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The Presidents' College connects the curious with a wide range of offerings to enrich the mind and enhance personal perspectives.

We are excited to announce a new round of enriching, engaging, and exciting programming for Fall 2022. Explore the breadth and depth of our course and lecture offerings by browsing classes and registering, all in the same place!

For a printable list of courses, click here.

Featured Fall Events

Rebecca Frankel
Rebecca Frankel

The Jews of the Forest: A Story of Holocaust Resistance and Survival

Thursday, September 29, 4-5:30 p.m.

Wilde Auditorium

Free!

New York Times best-selling author and West Hartford native, Rebecca Frankel, is best known locally for recording the inspiring story of the Rabinowitz family who narrowly escaped the Nazi ghetto in their Polish town by fleeing to the forbidding Bialowieza Forest. Into the Forest: A Holocaust Story of Survival, Triumph, and Love was named a 2021 National Jewish Book Award finalist and one of Smithsonian Magazine’s “Ten Best History Books of 2021.” Over five years, Frankel interviewed family members—including the Rabinowitzes’ eldest daughter: Ruth Lazowski of West Hartford—to understand how they made it through brutal winters, typhus, and merciless Nazi raids before liberation in 1944 by the Red Army. She also researched the story behind their story: discovering how both Jewish partisan fighters and other families like the Rabinowitzes struggled to overcome the elements of the woods. Join Frankel as she recounts this little-told forest history, and the bravery and resilience of one family in wartime and afterwards, as they sought to find their place—and new happiness—in a post-Holocaust world. The talk will be followed by book sales and book signing.

Co-Sponsored by the Greenberg Center for Judaic Studies at the University of Hartford, The Center for Judaic Studies and Contemporary Jewish Life at the University of Connecticut, and The Avon Free Public Library.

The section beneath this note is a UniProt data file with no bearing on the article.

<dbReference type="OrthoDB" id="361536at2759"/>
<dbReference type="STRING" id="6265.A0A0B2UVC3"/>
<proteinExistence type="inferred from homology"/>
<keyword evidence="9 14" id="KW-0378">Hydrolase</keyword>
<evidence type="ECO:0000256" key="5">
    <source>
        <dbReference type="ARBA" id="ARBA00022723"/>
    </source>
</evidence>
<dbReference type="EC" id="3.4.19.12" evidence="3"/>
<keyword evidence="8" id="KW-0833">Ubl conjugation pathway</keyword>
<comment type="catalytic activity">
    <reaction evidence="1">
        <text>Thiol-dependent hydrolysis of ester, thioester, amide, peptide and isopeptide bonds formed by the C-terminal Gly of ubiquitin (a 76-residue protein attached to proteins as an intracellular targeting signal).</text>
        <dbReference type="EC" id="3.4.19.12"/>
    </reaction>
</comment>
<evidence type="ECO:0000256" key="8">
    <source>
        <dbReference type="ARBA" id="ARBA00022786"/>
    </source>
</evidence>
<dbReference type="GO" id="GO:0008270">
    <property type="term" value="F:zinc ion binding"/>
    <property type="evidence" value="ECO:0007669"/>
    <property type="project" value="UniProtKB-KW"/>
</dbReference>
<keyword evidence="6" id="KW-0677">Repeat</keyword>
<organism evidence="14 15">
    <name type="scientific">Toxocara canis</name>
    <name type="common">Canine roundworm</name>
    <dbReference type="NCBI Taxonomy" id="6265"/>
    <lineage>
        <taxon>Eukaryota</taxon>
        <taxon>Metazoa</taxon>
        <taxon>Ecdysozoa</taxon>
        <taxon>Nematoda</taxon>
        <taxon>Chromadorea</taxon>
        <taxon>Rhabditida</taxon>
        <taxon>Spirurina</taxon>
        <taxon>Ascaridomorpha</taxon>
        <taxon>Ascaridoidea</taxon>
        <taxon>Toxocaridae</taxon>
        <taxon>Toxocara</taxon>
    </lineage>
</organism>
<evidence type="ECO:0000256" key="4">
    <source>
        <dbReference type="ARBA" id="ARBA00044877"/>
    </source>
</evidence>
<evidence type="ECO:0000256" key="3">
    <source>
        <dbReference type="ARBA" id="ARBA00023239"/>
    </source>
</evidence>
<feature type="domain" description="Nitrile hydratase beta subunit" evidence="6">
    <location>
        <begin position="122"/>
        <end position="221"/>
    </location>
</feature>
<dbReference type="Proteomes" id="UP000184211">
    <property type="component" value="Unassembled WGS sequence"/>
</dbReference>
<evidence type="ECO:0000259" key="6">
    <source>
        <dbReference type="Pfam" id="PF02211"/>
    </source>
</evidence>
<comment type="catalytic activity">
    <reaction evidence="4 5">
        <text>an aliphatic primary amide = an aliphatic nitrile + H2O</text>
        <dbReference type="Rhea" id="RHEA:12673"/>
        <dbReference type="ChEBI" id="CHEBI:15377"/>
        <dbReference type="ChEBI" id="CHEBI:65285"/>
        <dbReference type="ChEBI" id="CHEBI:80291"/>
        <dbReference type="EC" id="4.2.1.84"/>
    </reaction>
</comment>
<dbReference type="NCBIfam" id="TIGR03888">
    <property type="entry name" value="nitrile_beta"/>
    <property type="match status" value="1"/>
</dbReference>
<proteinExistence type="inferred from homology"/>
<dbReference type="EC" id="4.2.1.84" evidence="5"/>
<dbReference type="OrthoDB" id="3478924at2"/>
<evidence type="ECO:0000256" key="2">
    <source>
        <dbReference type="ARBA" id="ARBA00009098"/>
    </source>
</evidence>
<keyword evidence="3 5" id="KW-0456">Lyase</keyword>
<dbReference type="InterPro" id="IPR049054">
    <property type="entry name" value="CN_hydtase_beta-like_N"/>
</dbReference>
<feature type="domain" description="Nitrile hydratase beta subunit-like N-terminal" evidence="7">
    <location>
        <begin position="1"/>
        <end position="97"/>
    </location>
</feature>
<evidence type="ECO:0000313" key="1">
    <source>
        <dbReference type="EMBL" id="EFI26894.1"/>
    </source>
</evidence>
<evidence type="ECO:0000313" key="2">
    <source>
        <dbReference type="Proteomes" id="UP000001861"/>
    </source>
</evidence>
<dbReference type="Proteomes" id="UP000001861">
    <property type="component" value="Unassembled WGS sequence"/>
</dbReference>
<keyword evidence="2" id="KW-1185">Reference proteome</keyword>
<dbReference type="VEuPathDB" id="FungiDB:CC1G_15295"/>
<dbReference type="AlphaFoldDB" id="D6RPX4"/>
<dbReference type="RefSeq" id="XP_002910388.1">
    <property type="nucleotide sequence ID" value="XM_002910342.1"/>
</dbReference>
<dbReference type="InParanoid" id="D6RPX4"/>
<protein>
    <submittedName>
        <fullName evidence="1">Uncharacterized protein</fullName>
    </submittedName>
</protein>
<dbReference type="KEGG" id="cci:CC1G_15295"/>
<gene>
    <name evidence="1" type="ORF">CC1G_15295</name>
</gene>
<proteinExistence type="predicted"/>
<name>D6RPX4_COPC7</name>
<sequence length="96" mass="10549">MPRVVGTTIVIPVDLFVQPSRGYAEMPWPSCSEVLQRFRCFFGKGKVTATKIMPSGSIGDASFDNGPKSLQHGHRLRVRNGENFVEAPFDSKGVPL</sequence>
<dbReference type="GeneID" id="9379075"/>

Rebecca and her work were recently featured in the Hartford Courant.

Finding Zora Neale Hurston: Then and Now

(left) Lucy Anne Hurston, (right) Zora Neale Hurston (1891–1960)
Lucy Anne Hurston (left), Zora Neale Hurston (right)

Wednesdays, October 12 and October 19, 10:30 a.m.-12:00 p.m.

KF Room in the Harrison Libraries

$40

Ground-breaking 20th century author Zora Neale Hurston is best known for her novel Their Eyes Were Watching God, an American classic read in high schools, colleges and book clubs across the country. But there are many other “Zora”s to find, among them, the ethnographer and social commentator. We invite you to meet these “Zora”s with sociologist Lucy Anne Hurston, Hurston’s niece, as your guide.  Bringing her trained eye to her aunt’s nonfiction, she will get us talking about the important question: how and why might Hurston’s writing still speak to us today.

If you're interested in learning more about Zora Neale Hurston's observations about race and racial dynamics, you might also enjoy the Rogow Lecture proudly presented by UHart's Office of Diversity, Equity, Inclusion, and Social Justice (DEIJ): The Experiences of Zora Neale Hurston: The Complexities and Intricacies of Race, an Examination by Lucy Anne Hurston.

Missed a Program?

The Future of the News with John Dankosky

The crisis in print news is upon us – and not just because of the digital revolution. NPR media personality, John Dankosky, lead a round-table with journalists from the Hartford Courant and the CT Mirror to learn how we got here and what challenges and threats journalists face as they fight to protect the objectivity and relevance of the news for our democracy. 

The Two Connecticuts: Conversations about Race and Place

Over four sessions, panels of informed experts examined the racism that surrounds us, in housing, schools, and the structure of our government. Learn more about the disparities that exist in our state, and what you can do about them. Listen as the experts talk about initiatives enacted in other states and proposed here in Connecticut.

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